The COVID-19 pandemic has created an environment in which hackers and other malicious cyber actors are gleefully thriving. They are exploiting all the uncertainty and anxiety via ransomware attacks, phishing campaigns, social engineering and financially-motivated scams.
Although we are living in unprecedented times, the cyber threats we face and the malicious actors are not new. But the singular focus on COVID-19 may make many organizations – and individuals – the proverbial fish in a barrel for cyber bad guys.
These attackers understand and target our current thirst for information to help us navigate this pandemic. A sudden, intense focus on specific topics such as local coronavirus case data or where to find face masks makes it easier than ever for bad actors to design a phishing email, scam, or other attack.
At the same time, organizations scramble to adopt remote-working best practices as employees move en masse from working inside a traditional office to remote environments practically overnight.
Companies now, for the most part, understand that cybersecurity threats are common, and have often done the right thing and taken measures to prevent them affecting their business communications and their business itself.
But they now need to adapt their defenses to the current environment of uncertainty and social distancing. Here are three of the most important things that need to be considered.
Adapt Your Ransomware Response Playbooks
You can’t just focus on preventing ransomware attacks; they must also have a robust strategy for how to react to such attacks. In addition, organizations should adapt their ransomware response playbooks for the current remote working environment.
For example, in the event of an attack, convening an organization’s key decision-makers in one room to strategize on response is not likely to be an option. Simple measures such as compiling the contact information and backup phone numbers for key decision-makers can go a long way.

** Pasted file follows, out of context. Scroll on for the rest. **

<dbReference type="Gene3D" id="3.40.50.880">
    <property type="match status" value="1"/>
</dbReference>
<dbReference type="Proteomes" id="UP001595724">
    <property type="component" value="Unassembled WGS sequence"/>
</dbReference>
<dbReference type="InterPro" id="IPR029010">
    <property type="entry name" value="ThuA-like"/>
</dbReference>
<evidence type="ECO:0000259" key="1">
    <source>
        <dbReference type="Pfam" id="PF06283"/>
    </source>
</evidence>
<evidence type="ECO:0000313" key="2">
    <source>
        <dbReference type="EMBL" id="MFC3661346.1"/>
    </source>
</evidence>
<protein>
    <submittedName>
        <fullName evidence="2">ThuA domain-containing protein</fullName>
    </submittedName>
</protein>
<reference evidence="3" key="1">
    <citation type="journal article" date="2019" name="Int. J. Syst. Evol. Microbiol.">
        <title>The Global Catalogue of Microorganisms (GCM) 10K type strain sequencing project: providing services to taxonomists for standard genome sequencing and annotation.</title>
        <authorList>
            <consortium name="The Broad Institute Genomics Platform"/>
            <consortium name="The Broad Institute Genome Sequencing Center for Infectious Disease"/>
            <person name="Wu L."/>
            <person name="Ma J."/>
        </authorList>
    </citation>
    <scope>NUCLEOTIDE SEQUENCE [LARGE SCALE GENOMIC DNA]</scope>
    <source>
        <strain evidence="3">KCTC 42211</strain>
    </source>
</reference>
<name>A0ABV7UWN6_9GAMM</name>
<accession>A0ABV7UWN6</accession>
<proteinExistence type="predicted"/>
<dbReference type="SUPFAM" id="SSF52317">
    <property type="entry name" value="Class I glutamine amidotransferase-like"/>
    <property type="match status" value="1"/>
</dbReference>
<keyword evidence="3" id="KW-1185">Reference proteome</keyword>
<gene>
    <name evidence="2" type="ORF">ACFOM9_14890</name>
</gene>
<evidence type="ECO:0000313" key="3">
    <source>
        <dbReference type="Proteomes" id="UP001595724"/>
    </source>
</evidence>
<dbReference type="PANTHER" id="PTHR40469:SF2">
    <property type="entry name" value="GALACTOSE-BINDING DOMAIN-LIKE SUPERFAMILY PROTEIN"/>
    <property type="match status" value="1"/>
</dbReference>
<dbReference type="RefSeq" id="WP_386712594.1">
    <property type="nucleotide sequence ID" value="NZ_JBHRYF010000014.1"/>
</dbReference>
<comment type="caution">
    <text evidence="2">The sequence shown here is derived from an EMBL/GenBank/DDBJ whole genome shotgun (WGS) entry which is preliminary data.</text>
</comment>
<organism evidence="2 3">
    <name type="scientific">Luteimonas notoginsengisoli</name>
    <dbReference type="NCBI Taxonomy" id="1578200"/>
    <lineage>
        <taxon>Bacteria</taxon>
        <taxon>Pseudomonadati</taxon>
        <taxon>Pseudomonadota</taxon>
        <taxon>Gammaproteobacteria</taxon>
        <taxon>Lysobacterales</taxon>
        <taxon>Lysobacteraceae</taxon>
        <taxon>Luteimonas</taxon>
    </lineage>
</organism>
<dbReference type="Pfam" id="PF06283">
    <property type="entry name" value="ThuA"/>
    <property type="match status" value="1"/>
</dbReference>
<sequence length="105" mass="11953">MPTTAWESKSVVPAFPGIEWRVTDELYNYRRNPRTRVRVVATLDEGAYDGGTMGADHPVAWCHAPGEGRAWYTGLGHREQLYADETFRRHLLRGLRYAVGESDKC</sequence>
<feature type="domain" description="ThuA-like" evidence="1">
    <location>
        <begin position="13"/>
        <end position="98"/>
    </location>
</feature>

Ransomware response playbooks should also outline topics such as whether or not the organization would pay the proposed ransom or seek outside help first, the legal teams the organization will work with for counsel and mitigation, and considerations for engaging with legal counsel other key players remotely.
Consider Network Visibility and Secure Devices
Most likely, very few organizations had plans to shift from in-office work to most staff working remotely in a matter of days. Network monitoring protocols that works in a traditional office setting may leave you in the dark in a remote working reality. A foundational step in understanding the risk profile is to first understand the network visibility available and adjust enterprise protocols as necessary to protect in today’s environment.
Another key tool at the disposal of managers is the trusted network list. In these unprecedented times, reducing the number of trusted networks and restricting user access can prevent credential attacks and keep your networks safer.
Maintain Employee Engagement
The coronavirus pandemic has already caused big swings in global markets, with a possibility of the steepest economic downturn since the Great Depression, according to the International Monetary Fund. Given the current financial volatility, we have already seen layoffs, furloughs and reductions in work hours, with other difficult decisions ahead.
In this uncertain time, critical in these times of increased emotional and economic stress that can lead to increased insider threats – intentional or otherwise. In addition to internal communications plans, you do need to consider the possibility of insider attacks.
This means ensuring that employees who are no longer working with you have their access to your networks terminated and that current employees are aware of security best practices while working from home. But do not expect them to go it alone.
Make arrangements for a remote re-training session on the basics and if they need new or updated hardware or software to do their jobs properly – everything perhaps from a new antivirus program to a better router – it really is your responsibility as an employer to provide it.